Media organisations such as the BBC cater for it - they are in effect picture dealers. They do not even have to like the pictures they sell, nor the frames. They may like them, but it isn’t professionally essential. Ready-framed pictures are easier to place on the walls of the mind we might say, sticking with the analogy.

Do sceptics merely frame different pictures? They may frame issues in unorthodox ways, but often adopt more than one way of framing the same issue. This blog post is merely one way of framing the issue of oversimplified public narratives. There are many others.

As mentioned earlier, many educated people seem naïve in their adoption of pre-framed pictures of social and political issues. Perhaps most are no more than fashion opportunists, including those who block roads in support of a highly-coloured picture of the situation without having proved the facts of it. 

Gluing yourself to real pictures in support of fakes is essentially an old, old problem. Not even good art we might add, but maybe that's taking the analogy a little too far.

Thursday 27 April 2023

1984 Hiking Song


A fascinatingly grim clip this - I've played it a number of times. Going nowhere for no reason while the adults look on with defeated expressions. 

Reminds me of HS2 for some reason, but why that is I've no clear idea. Maybe it's merely the ugly, regimented pointlessness of it. 

A narcissist

The introduction to a BBC Radio 4 programme

A narcissist is someone who has an unreasonably high sense of self-importance. Seeking attention and admiration, they often ignore the feelings of others. Being around a narcissist can take a toll on anybody, but how would it affect you if your mother was one?

This of course can be a serious personal and family problem, but suppose we widen the view a little. Not for the sake of sarcasm directed at the BBC, but because the issue can be made considerably wider, taking in the behaviour of institutions. Here's an edited version of the above text as an attempt to make the point.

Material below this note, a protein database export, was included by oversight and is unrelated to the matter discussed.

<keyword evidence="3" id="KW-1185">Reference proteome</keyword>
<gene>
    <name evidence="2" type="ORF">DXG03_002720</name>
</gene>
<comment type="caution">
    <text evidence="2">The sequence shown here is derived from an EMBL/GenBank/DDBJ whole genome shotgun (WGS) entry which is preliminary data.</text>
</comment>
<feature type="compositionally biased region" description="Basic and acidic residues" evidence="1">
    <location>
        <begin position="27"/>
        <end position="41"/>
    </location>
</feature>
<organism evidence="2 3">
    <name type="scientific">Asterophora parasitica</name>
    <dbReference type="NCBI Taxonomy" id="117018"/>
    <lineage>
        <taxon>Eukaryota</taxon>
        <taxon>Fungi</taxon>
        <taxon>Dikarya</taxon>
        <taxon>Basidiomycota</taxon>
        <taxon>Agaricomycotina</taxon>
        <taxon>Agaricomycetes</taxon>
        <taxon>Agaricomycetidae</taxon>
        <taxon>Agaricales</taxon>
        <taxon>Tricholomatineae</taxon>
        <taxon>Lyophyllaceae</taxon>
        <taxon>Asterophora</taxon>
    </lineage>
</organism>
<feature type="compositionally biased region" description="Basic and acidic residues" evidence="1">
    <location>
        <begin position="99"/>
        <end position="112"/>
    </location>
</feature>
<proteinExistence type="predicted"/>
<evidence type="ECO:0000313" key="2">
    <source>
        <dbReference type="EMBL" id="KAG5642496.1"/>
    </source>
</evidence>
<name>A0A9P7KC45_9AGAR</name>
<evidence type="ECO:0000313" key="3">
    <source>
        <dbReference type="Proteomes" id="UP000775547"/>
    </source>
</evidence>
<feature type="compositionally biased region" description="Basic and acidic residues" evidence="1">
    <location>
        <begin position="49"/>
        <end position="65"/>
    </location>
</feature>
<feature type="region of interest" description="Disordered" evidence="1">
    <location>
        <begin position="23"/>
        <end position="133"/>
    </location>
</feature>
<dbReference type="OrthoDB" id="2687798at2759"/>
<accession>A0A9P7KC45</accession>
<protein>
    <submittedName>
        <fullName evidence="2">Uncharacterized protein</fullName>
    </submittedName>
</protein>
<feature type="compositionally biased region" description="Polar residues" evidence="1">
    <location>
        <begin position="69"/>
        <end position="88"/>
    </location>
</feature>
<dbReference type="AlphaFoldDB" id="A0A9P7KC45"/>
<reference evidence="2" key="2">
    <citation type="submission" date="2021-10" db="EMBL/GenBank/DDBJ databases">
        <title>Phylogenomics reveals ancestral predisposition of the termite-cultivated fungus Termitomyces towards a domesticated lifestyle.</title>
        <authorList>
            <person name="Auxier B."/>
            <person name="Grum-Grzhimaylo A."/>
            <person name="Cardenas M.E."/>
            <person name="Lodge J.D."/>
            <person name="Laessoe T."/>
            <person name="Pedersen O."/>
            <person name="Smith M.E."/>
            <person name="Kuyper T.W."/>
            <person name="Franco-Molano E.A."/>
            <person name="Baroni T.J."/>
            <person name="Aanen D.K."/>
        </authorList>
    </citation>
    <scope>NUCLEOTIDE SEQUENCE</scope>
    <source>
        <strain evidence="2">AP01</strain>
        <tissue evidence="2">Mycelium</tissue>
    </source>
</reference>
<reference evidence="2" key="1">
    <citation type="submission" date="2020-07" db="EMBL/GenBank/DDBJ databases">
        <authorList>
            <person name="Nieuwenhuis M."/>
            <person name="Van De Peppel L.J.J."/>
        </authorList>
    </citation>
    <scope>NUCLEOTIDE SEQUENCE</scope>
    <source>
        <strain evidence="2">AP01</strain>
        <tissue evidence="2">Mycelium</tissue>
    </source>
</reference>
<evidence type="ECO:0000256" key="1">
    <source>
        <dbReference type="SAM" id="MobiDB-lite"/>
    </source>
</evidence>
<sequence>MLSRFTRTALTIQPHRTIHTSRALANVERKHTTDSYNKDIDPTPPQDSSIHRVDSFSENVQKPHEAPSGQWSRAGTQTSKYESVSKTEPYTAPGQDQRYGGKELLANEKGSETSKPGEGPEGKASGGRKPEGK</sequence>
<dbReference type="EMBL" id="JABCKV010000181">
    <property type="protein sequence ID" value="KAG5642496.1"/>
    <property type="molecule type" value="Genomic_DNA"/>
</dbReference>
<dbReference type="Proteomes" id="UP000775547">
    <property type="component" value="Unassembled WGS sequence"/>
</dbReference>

A narcissist media corporation is one which has an unreasonably high sense of self-importance. Seeking attention and admiration, it often ignores the feelings of others. Being saddled with narcissist national broadcaster can take a toll on any population, but how would it affect you if your primary media source was one?

To take just one common enough example, the "What you need to know" type of headline has many variations across many media sources. Here's a recent BBC version, very easily found to make the point -

Microsoft's Activision Blizzard deal: What you need to know

It's more than talking down to people, it is talking down from an unreasonably high sense of self-importance at the corporate level. Perhaps it is inevitable that this seems to attract too many narcissist employees as presenters and performers. 

Wednesday 26 April 2023

Something machines now do just as well

There are many attempts to define intelligence and consciousness in relation to modern AI systems, but an equally interesting development may be certain unavoidable insights into what it is to be human, insights into our own psychology.

Not new insights, but AI may compel us to confront the way we use language and how we are manipulated by the language of others. As AI systems seem able to emulate what we do with language, we may come to accept that what they do is what we do. What they do under the surface may be different, but where it matters it isn’t different.

We learn language forms which are acceptable and eschew those which are not. We learn how to play language games. AI systems learn how to play language games. We may have to acknowledge that the similarity is important enough to accept it and see where it takes us. Not to do so could be a disadvantage.

If AI does lead us towards a greater awareness of language as integral to what we are, then we may see a major political change too. Language games are a fundamental aspect of political discourse. A generally heightened perception of language games could be as far-reaching as the impact of AI on employment, entertainment and the more technical aspects of modern life.

It could lead to a situation where political discourse is generally seen from the outside. A situation where the political discourse of today is viewed a range of old style language games, something machines now do just as well. What then?

The cunning plan - a chocolate teapot reminder